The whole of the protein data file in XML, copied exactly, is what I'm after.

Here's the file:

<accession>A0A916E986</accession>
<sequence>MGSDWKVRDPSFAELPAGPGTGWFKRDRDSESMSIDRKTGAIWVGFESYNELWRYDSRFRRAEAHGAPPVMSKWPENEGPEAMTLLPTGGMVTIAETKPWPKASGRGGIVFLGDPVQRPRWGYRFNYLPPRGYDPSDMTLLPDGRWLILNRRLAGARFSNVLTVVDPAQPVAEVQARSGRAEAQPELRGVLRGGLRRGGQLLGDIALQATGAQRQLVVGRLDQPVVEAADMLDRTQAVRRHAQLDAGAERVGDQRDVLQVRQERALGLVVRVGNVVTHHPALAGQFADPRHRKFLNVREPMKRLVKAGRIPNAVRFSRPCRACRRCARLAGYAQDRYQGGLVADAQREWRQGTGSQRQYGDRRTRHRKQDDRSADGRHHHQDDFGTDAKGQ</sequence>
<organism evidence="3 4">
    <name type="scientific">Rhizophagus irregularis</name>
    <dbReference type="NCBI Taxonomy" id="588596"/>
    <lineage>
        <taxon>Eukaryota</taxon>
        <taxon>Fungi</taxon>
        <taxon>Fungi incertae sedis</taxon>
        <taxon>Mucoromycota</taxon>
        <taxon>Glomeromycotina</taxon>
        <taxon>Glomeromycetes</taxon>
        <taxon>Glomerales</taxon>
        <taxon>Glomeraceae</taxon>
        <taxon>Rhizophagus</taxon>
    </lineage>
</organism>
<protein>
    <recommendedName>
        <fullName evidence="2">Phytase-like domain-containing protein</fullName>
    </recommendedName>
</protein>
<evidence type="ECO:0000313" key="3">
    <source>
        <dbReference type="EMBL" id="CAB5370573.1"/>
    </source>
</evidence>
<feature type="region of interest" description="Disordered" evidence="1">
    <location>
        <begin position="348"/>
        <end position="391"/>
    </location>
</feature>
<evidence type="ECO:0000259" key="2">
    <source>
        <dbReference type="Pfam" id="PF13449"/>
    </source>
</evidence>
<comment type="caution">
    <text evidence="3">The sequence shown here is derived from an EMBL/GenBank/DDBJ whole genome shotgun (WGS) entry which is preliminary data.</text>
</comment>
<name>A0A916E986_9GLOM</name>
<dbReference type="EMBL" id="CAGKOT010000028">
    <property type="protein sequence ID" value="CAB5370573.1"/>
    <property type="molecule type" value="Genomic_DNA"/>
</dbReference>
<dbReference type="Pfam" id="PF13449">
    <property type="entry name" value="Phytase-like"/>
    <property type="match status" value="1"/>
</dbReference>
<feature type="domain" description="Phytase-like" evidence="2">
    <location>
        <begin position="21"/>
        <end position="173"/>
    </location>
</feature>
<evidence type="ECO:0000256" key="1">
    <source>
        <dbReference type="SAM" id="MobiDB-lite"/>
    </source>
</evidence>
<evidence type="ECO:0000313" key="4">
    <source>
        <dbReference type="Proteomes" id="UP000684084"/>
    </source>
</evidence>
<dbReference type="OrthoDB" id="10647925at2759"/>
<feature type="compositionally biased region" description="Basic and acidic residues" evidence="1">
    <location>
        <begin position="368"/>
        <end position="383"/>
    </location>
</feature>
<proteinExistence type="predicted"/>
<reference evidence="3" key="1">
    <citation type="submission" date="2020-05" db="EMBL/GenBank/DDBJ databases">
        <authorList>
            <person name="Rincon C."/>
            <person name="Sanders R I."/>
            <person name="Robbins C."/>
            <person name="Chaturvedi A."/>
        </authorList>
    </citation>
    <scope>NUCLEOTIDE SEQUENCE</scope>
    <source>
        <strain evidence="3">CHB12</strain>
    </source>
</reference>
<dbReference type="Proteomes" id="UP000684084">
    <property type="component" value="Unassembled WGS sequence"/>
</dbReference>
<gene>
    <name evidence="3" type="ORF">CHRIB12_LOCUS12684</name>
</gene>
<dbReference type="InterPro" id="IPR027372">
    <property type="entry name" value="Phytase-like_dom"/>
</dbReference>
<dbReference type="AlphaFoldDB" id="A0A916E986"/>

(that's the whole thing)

<accession>A0A916E986</accession>
<sequence>MGSDWKVRDPSFAELPAGPGTGWFKRDRDSESMSIDRKTGAIWVGFESYNELWRYDSRFRRAEAHGAPPVMSKWPENEGPEAMTLLPTGGMVTIAETKPWPKASGRGGIVFLGDPVQRPRWGYRFNYLPPRGYDPSDMTLLPDGRWLILNRRLAGARFSNVLTVVDPAQPVAEVQARSGRAEAQPELRGVLRGGLRRGGQLLGDIALQATGAQRQLVVGRLDQPVVEAADMLDRTQAVRRHAQLDAGAERVGDQRDVLQVRQERALGLVVRVGNVVTHHPALAGQFADPRHRKFLNVREPMKRLVKAGRIPNAVRFSRPCRACRRCARLAGYAQDRYQGGLVADAQREWRQGTGSQRQYGDRRTRHRKQDDRSADGRHHHQDDFGTDAKGQ</sequence>
<organism evidence="3 4">
    <name type="scientific">Rhizophagus irregularis</name>
    <dbReference type="NCBI Taxonomy" id="588596"/>
    <lineage>
        <taxon>Eukaryota</taxon>
        <taxon>Fungi</taxon>
        <taxon>Fungi incertae sedis</taxon>
        <taxon>Mucoromycota</taxon>
        <taxon>Glomeromycotina</taxon>
        <taxon>Glomeromycetes</taxon>
        <taxon>Glomerales</taxon>
        <taxon>Glomeraceae</taxon>
        <taxon>Rhizophagus</taxon>
    </lineage>
</organism>
<protein>
    <recommendedName>
        <fullName evidence="2">Phytase-like domain-containing protein</fullName>
    </recommendedName>
</protein>
<evidence type="ECO:0000313" key="3">
    <source>
        <dbReference type="EMBL" id="CAB5370573.1"/>
    </source>
</evidence>
<feature type="region of interest" description="Disordered" evidence="1">
    <location>
        <begin position="348"/>
        <end position="391"/>
    </location>
</feature>
<evidence type="ECO:0000259" key="2">
    <source>
        <dbReference type="Pfam" id="PF13449"/>
    </source>
</evidence>
<comment type="caution">
    <text evidence="3">The sequence shown here is derived from an EMBL/GenBank/DDBJ whole genome shotgun (WGS) entry which is preliminary data.</text>
</comment>
<name>A0A916E986_9GLOM</name>
<dbReference type="EMBL" id="CAGKOT010000028">
    <property type="protein sequence ID" value="CAB5370573.1"/>
    <property type="molecule type" value="Genomic_DNA"/>
</dbReference>
<dbReference type="Pfam" id="PF13449">
    <property type="entry name" value="Phytase-like"/>
    <property type="match status" value="1"/>
</dbReference>
<feature type="domain" description="Phytase-like" evidence="2">
    <location>
        <begin position="21"/>
        <end position="173"/>
    </location>
</feature>
<evidence type="ECO:0000256" key="1">
    <source>
        <dbReference type="SAM" id="MobiDB-lite"/>
    </source>
</evidence>
<evidence type="ECO:0000313" key="4">
    <source>
        <dbReference type="Proteomes" id="UP000684084"/>
    </source>
</evidence>
<dbReference type="OrthoDB" id="10647925at2759"/>
<feature type="compositionally biased region" description="Basic and acidic residues" evidence="1">
    <location>
        <begin position="368"/>
        <end position="383"/>
    </location>
</feature>
<proteinExistence type="predicted"/>
<reference evidence="3" key="1">
    <citation type="submission" date="2020-05" db="EMBL/GenBank/DDBJ databases">
        <authorList>
            <person name="Rincon C."/>
            <person name="Sanders R I."/>
            <person name="Robbins C."/>
            <person name="Chaturvedi A."/>
        </authorList>
    </citation>
    <scope>NUCLEOTIDE SEQUENCE</scope>
    <source>
        <strain evidence="3">CHB12</strain>
    </source>
</reference>
<dbReference type="Proteomes" id="UP000684084">
    <property type="component" value="Unassembled WGS sequence"/>
</dbReference>
<gene>
    <name evidence="3" type="ORF">CHRIB12_LOCUS12684</name>
</gene>
<dbReference type="InterPro" id="IPR027372">
    <property type="entry name" value="Phytase-like_dom"/>
</dbReference>
<dbReference type="AlphaFoldDB" id="A0A916E986"/>